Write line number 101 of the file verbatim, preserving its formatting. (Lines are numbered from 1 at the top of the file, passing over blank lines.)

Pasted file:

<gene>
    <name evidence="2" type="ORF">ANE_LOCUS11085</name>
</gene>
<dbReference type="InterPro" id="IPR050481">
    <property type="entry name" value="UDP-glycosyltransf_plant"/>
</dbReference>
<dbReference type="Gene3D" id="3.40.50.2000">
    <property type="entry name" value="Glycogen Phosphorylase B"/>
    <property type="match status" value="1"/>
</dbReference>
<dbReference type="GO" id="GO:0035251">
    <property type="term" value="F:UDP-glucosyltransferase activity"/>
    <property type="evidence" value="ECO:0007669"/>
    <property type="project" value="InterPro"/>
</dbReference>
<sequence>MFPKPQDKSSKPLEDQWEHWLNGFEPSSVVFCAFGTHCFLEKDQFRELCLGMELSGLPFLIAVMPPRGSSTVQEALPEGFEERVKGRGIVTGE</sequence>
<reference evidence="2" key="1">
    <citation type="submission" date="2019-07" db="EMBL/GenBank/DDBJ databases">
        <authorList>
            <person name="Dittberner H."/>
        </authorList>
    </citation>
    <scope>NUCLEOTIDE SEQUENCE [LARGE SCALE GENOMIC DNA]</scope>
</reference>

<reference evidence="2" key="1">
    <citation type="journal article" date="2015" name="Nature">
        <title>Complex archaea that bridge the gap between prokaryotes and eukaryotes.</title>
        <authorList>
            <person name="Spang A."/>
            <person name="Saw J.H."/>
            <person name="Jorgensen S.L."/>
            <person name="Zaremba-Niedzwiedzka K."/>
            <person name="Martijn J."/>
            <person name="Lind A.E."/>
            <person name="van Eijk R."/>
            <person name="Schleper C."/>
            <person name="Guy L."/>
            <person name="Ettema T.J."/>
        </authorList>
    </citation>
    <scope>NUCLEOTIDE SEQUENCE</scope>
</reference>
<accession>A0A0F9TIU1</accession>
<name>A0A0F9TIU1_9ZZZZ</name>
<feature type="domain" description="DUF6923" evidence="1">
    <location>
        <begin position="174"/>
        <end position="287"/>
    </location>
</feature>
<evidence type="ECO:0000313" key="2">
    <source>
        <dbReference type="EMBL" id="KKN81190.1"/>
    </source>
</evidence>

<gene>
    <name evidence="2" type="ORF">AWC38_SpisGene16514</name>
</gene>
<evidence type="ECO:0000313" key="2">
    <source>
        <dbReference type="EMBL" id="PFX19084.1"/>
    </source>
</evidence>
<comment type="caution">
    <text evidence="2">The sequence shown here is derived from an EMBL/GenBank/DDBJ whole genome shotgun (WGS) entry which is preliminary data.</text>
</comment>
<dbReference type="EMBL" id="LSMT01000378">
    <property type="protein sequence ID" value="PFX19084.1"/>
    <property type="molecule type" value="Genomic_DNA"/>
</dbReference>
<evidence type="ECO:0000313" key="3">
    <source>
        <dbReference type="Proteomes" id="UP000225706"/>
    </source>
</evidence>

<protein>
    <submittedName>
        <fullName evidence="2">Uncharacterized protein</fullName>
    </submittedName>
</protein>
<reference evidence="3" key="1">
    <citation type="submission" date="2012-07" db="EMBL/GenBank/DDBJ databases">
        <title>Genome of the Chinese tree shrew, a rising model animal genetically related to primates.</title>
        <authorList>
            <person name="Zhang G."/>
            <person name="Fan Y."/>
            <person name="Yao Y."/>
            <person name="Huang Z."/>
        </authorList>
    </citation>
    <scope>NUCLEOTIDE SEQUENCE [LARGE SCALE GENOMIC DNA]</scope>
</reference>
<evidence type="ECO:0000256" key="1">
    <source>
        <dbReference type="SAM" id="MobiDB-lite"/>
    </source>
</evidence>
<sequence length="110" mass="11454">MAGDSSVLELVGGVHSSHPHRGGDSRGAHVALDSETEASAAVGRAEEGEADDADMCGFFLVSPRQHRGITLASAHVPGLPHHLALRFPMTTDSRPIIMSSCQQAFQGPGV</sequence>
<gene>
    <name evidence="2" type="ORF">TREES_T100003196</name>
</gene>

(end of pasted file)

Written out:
</gene>